If an order placed at a restaurant isn’t to one’s liking, there’s always the recourse of complaining or sending it back. Letting the food out of sight, however, leaves it open for all kinds of potential revenge if one has been something less than a gracious guest.
The SalivaScanner from San Diego-based Klein Electronics is a handheld device that scans food and can detect certain enzymes that are only found in human saliva. The company’s CEO notes that detecting saliva in one’s food has become more important than ever because Ebola can be transmitted through the exchange of bodily fluids. The scanner’s LCD will indicate if there is saliva in food and, if so, how much. An accompanying Android and iOS app will display more details and track data including the location of the incident and potentially report it to social media sites. No pricing for the device is listed at the Kickstarter campaign and none of the three rewards for pledges that are listed include the device itself. But Klein says the target price is $199. He is looking to raise $85,000 in order to finish developing the product.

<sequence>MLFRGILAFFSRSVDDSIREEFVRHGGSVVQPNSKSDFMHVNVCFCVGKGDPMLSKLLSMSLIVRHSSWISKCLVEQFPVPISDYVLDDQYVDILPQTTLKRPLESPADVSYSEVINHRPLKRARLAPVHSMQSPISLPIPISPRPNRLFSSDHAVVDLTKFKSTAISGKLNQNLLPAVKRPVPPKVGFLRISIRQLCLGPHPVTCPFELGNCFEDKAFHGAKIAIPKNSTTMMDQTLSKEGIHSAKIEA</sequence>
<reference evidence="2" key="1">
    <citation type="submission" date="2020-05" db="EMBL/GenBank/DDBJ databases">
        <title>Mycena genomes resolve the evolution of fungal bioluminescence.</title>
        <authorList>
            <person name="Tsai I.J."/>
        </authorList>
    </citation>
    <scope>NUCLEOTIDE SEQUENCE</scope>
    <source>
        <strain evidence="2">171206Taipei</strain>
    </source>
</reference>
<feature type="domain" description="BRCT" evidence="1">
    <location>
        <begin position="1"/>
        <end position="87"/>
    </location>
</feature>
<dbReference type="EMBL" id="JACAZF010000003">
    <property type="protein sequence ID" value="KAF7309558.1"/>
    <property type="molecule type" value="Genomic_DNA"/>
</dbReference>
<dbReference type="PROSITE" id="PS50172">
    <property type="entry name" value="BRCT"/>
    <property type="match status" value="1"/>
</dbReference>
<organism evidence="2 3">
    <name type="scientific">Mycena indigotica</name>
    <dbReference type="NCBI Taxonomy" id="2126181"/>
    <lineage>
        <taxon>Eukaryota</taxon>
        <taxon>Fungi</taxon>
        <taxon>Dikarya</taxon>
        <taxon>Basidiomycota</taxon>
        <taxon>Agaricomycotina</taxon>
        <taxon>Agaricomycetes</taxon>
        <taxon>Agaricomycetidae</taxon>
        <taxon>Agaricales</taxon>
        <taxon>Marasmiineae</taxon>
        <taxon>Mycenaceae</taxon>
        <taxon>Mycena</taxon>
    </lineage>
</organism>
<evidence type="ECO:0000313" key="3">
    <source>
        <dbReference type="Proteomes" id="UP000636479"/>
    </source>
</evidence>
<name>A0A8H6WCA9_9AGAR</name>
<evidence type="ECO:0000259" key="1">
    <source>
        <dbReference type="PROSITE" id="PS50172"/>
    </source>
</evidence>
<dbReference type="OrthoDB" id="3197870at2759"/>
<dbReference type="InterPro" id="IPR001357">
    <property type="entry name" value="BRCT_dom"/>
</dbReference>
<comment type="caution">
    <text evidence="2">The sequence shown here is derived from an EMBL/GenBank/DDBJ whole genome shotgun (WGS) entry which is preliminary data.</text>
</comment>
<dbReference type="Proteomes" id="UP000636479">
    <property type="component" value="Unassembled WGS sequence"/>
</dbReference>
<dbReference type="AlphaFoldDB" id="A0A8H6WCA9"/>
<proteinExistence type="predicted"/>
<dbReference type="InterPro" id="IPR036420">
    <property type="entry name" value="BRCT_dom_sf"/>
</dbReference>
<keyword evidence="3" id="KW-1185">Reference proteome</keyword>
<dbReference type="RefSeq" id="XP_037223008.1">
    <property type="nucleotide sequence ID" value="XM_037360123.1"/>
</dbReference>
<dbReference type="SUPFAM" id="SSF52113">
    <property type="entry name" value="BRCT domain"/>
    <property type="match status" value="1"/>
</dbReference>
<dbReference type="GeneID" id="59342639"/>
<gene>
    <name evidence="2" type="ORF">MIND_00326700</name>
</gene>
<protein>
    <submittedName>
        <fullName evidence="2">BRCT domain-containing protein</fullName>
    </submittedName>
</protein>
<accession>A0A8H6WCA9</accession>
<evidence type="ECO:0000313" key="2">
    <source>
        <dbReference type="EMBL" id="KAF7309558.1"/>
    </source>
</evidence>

The device might have some appeal as a novelty. But using the Ebola outbreak to help sell the device borders on fear mongering. And consumers who are so paranoid that they need to scan their food for saliva would likely be better off not eating out at all, or at least consider complaining to restaurant staff in a more civil way.